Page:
Exports to Asia from the Pacific Northwest are one of the main reasons behind Oregon’s economic health as of 2011. Oregon’s largest trading partners are China and Japan, and many freshly-graduated college students find fascinating business opportunities by going overseas and working in Japan. Whether professional translation services are needed or not, these experiences are what make a relationship with Oregon’s Asian neighbors across the ocean so worthwhile.
Diplomas and a Change of Address Form
There are many people affiliated with Oregon – and especially Lewis & Clark College – who have recently risen to become business leaders in Asia. Respective cities in Korea, China, and Japan have sister-city friendships with Portland. A Lewis & Clark student who graduated a year ago is now in Japan as a resident, employed as an account executive for a job-finding service that provided bilingual translation services. A senior at the college who was born in Japan, is moving back soon and has found employment with a prominent Japanese company that produces educational materials.
Jobs are hard enough to come by these days, especially for young college graduates. However, by thinking beyond the borders of your own country in terms of opportunity, the job challenges are slightly smaller. Even though the prospect of moving to a new country may seem daunting, and needing to use services for business translation are equally as intimidating, thinking globally for career options is looking like a good choice for Oregon residents.
Commerce and Ideas Go Both Ways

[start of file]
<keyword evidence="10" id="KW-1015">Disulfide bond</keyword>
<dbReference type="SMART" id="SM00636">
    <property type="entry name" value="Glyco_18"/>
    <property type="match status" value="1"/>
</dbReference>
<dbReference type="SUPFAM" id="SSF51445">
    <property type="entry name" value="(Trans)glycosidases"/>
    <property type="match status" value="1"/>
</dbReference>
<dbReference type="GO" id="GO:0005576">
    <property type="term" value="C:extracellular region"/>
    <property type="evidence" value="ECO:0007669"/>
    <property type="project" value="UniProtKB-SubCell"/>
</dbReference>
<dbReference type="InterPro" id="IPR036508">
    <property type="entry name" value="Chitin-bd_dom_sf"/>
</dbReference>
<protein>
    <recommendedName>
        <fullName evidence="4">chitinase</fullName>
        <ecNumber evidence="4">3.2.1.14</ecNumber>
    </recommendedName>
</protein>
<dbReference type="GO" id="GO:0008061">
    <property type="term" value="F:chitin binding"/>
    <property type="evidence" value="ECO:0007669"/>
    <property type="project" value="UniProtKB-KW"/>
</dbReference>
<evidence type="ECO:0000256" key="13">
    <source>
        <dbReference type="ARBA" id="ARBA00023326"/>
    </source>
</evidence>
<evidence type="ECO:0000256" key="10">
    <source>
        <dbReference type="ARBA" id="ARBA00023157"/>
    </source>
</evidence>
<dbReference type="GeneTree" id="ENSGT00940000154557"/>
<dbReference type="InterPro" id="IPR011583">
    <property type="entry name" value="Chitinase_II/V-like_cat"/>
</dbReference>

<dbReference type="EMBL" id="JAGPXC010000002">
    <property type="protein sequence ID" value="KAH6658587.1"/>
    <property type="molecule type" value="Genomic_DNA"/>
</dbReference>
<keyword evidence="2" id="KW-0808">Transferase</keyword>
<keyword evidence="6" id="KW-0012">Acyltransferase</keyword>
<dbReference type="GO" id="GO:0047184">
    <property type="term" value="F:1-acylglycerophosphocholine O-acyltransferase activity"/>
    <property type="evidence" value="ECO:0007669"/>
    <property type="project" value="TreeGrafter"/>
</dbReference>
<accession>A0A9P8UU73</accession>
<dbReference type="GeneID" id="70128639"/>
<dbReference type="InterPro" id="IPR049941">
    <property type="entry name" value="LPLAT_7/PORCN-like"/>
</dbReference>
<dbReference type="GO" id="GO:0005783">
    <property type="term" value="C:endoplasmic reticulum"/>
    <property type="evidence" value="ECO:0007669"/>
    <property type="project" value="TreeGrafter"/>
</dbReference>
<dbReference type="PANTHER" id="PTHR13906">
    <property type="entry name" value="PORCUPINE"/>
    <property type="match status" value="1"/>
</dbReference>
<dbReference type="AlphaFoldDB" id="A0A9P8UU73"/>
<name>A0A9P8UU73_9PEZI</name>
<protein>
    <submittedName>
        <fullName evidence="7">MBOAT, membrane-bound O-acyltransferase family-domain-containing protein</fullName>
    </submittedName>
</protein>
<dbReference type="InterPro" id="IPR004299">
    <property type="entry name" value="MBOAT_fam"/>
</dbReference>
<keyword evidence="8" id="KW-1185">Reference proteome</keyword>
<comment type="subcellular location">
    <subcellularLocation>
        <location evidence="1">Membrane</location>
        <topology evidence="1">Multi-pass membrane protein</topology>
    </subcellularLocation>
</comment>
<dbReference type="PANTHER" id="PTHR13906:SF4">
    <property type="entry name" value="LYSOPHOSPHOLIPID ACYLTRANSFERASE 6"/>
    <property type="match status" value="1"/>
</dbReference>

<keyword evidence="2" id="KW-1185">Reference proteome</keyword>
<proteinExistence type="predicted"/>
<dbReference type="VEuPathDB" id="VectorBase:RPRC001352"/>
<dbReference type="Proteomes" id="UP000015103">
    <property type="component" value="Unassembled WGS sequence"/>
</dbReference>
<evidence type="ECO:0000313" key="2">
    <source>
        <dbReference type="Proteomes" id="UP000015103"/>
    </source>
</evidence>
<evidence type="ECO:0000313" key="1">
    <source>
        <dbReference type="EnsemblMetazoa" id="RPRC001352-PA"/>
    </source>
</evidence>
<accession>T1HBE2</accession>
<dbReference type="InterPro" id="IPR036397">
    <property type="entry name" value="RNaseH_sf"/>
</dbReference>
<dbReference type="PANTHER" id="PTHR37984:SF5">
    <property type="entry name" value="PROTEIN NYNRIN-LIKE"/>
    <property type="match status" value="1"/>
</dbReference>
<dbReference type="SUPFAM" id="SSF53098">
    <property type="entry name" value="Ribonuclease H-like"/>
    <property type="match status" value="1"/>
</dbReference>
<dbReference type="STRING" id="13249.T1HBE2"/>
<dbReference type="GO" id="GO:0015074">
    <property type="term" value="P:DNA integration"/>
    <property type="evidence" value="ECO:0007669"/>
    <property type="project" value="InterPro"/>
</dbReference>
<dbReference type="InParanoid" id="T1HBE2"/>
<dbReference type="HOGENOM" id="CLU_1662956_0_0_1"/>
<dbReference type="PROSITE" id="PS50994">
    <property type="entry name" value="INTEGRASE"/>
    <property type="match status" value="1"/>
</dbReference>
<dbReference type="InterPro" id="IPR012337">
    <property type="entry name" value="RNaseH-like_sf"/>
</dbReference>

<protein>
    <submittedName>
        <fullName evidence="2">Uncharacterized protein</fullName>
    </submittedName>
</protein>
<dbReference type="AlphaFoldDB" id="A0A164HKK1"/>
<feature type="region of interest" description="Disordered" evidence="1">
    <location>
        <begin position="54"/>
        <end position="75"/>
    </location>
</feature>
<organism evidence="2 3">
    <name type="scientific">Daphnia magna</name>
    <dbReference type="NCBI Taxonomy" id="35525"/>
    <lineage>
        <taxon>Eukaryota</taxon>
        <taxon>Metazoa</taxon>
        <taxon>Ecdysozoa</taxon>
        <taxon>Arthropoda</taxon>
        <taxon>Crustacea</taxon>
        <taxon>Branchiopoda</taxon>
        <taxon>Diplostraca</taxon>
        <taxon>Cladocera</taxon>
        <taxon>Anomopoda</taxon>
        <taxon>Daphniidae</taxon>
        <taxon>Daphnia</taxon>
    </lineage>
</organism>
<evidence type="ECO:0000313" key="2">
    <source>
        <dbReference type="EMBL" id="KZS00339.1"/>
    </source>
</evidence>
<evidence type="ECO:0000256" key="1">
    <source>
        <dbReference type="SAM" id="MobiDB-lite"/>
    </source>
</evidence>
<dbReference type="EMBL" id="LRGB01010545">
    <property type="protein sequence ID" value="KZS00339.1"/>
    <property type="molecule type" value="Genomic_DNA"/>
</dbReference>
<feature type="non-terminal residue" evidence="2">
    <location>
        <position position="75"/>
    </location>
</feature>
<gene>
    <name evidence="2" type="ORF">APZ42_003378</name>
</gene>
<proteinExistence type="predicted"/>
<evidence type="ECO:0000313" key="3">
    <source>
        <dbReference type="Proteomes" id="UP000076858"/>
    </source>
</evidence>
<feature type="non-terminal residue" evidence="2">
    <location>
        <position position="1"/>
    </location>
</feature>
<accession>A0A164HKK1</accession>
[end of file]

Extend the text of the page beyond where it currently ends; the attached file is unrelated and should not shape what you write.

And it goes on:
Besides Portland’s sister-cities, sixteen other communities in Oregon also have affiliations in Japan. Tokyo’s Waseda University has had a 40-year affiliation with Lewis & Clark College. Both professors and students from each college provide opportunities for international study. Oregon’s products and produce are transported to Korea, China, and Japan regularly, and range from hazelnuts to computer chips and chemicals. In Oregon, you can easily access Chinese translation, unlike some other states. Portland’s public schools have Mandarin Chinese classes available, and a Trans-Pacific Partnership is being pursued by U.S. Trade officials.
It can never be said that what happens in Asia doesn’t affect the Pacific NW, or vice versa. The cultures, careers, talent, and economic ventures are shared every day. It would be a shame for Oregon to waste the opportunities that come from their unique Asian relationships. Even students who aren’t bilingual should still take advantage of the benefits. After all, professional translation services are readily available, even oversees.